Sunday, September 26, 2010

Change of Address

If you're a regular reader, you may or may not have noticed the focus of this blog subtly changing lately.  It's become more of a general movie review blog and shifted away from its original focus on "disreputable film and music".  It's reached the point where I feel the name Utter Trash no longer accurately reflects the content.  With that in mind, I've decided to start from scratch with a new blog.

It's called The Cleveland Movie Blog (www.clevelandmovieblog.com).  The intent of this new blog will be to offer reviews of as many of the films playing theaters in Northeast Ohio as possible.  I'll also be offering news about local filmmakers and movie related events taking place in the area.  I'll still be including reviews of new straight to video films, including plenty of cult, horror and exploitation flicks.  That kind of stuff just won't be my primary focus anymore.  So if you like reading my stuff and this new direction doesn't bother you, please add the new site to your bookmarks, "follow" the new blog and/or subscribe to posts using the RSS feed, and tell any of your friends you think might be interested.

Thanks!

Friday, September 24, 2010

Movie Review: 'Legend of the Guardians: The Owls of Ga'Hoole'




They may look cute, but the owls in The Legend of the Guardians: The Owls of Ga'Hoole engage in some decidedly un-cuddly behavior.  In fact, there's very little in the way of light-hearted anthropomorphic animal hi-jinks here.  Instead we get kidnappings, brainwashing, daring escapes, and epic battles between good and evil.  Nothing wrong with that in and of itself, but parents may want to consider whether their young ones are ready for such intense fare. 




For slightly older kids and the adults accompanying them, this is fairly standard-issue heroic adventure stuff.  The plot sets owl brother against owl brother.  Soren (voiced by Jim Sturgess) gathers together a group of unlikely allies and learns how to “use his gizzard” (the owl equivalent of the force) from the wise old Ezylryb (voiced by Geoffrey Rush).  His brother Kludd (voiced by Ryan Kwanten) joins forces with The Pure Ones, a group of racist owls led by Nyra (voiced by Helen Mirren) and Metalbeak (voiced by Joel Edgerton).  And so the stage is set for the inevitable confrontation between good and evil.




The plot may be a bit familiar, but it's refreshing that the film doesn't overly sanitize it's feathered protagonists, allowing them to be the mouse-munching predators they are in real life.   Also praiseworthy is the way it tackles some fairly strong themes about how war and violence shouldn't be viewed as heroic; but rather as regrettable, if sometimes necessary, evils.  Of course a lot of that gets undermined by Director Zack Snyder (300, The Watchmen), who shoots the battle scenes like violent eye candy.  Essentially, the script has one point of view, the visuals have another, and no one seemed to feel it was necessary to reconcile the two.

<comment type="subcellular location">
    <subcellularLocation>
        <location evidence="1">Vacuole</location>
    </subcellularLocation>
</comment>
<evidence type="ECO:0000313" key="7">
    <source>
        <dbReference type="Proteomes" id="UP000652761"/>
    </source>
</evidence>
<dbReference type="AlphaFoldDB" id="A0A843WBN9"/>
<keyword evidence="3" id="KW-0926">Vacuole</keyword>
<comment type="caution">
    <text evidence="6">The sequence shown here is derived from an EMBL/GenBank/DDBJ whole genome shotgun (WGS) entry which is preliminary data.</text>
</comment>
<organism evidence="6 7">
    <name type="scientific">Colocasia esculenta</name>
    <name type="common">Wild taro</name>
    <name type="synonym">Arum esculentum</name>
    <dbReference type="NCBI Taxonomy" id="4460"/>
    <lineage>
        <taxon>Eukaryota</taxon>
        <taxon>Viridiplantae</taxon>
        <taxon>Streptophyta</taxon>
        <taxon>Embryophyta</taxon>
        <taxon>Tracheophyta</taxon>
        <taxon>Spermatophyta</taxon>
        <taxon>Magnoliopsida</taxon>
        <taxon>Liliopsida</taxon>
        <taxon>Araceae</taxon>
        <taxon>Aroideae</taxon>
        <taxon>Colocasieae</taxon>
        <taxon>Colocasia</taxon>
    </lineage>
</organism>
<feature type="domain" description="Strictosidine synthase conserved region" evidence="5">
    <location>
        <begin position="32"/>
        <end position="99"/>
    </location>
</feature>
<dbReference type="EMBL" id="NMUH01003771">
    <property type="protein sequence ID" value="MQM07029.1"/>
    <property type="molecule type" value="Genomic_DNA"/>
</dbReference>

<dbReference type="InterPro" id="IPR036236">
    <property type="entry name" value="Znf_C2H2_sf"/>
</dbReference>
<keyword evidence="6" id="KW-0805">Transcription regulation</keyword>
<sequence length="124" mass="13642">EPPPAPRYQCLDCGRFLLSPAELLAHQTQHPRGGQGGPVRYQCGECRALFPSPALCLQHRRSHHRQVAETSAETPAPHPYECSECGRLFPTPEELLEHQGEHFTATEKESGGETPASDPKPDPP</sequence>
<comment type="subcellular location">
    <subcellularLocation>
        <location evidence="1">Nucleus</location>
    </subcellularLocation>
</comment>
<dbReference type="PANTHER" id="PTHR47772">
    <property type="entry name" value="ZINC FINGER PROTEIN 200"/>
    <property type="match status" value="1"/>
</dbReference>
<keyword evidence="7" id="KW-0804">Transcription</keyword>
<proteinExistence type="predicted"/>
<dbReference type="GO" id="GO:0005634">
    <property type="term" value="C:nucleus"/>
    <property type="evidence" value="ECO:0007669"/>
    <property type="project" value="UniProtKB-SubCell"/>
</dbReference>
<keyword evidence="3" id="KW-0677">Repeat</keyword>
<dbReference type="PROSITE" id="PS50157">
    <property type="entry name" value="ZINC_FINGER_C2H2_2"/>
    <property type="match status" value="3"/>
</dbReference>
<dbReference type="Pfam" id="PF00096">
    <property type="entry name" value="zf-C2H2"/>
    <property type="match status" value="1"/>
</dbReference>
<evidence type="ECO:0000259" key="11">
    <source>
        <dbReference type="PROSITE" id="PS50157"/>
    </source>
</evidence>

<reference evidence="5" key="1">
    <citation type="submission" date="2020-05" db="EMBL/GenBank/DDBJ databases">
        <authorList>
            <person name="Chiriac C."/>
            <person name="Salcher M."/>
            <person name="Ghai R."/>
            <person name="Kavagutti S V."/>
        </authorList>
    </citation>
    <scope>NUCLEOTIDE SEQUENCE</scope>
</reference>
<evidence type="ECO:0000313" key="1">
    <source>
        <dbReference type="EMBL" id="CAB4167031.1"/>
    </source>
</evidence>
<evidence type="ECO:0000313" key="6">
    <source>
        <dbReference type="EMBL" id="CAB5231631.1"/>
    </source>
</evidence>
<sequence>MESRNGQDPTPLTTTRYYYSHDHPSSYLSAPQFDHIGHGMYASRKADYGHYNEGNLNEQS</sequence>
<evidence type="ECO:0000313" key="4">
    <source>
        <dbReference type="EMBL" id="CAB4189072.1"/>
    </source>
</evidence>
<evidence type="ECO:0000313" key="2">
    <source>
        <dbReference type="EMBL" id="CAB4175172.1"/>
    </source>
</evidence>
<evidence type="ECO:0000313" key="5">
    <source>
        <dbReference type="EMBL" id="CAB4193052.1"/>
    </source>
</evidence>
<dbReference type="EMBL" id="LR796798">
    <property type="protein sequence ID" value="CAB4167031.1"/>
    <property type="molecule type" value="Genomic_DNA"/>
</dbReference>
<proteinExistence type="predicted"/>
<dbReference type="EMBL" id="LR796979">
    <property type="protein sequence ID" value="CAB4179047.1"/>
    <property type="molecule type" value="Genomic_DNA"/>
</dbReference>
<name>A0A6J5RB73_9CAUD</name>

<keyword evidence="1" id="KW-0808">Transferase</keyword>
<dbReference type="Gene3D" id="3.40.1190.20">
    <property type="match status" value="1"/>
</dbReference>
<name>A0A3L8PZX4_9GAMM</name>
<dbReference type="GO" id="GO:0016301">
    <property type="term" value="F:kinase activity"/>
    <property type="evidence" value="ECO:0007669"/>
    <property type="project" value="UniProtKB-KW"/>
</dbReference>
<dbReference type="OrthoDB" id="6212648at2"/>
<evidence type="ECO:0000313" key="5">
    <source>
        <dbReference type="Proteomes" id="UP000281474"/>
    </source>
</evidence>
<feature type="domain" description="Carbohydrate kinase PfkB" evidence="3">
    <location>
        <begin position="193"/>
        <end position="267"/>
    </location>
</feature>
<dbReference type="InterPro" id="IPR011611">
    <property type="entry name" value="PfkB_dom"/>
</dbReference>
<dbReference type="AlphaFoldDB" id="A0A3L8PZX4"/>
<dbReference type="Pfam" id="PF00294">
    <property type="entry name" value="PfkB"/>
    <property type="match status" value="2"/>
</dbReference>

Still, if nothing else Snyder knows how to make a visually stunning movie.  If you've seen a few CG kiddie flicks, you know they all look pretty much the same.  Not this one.  Legend of the Guardians creates a rich and unique world for its characters to inhabit.  It's a world that leaves one with a lot of questions, like how do owls craft extremely detailed helmets, or manage to strap such pieces of headgear on, but perhaps it's best not to think too deeply on these matters.  Oddly enough, despite the striking visuals, the 3D aspects of the movie aren't all that impressive.  If you're going to see this one, save yourself the extra couple of bucks and watch it flat.  2 ½ out of 4 stars.


Movie Review: 'Wall Street: Money Never Sleeps'

1987’s Wall Street is one of the defining movies of its decade.  This year’s sequel… not so much.  As Money Never Sleeps begins, Gordon Gekko (Michael Douglas) has finished serving a long prison sentence for the crimes he committed in the previous film.  He’s released just in time to write a book warning of the 2008 financial crisis which would make his corporate raider exploits look positively quaint by comparison.  But the truth is, this movie is far more concerned with soapy melodrama than director Oliver Stone’s trademark political vitriol. 

Rather than follow the money, the movie follows the romance between up and coming trader Jacob (Shia Lebouf) and Gekko’s daughter Winnie (Carrie Mulligan).   Their relationship becomes complicated when Jacob falls under Gordon’s spell.  Winnie wants nothing to do wither her dad, but Jacob offers to help father and daughter reconnect in exchange for a little help dealing with Bretton James (Josh Brolin), a corporate scumbag who is at least somewhat responsible for the suicide of Jacob’s mentor (Frank Langella).   I won’t give away the ending, but let me just say that it’s pure cornball schmaltz.  It all adds up to something like a big budget extended episode of Dallas.  Still, I’d be lying if I said I wasn’t entertained.  Call it 2 ½ out of 4 stars.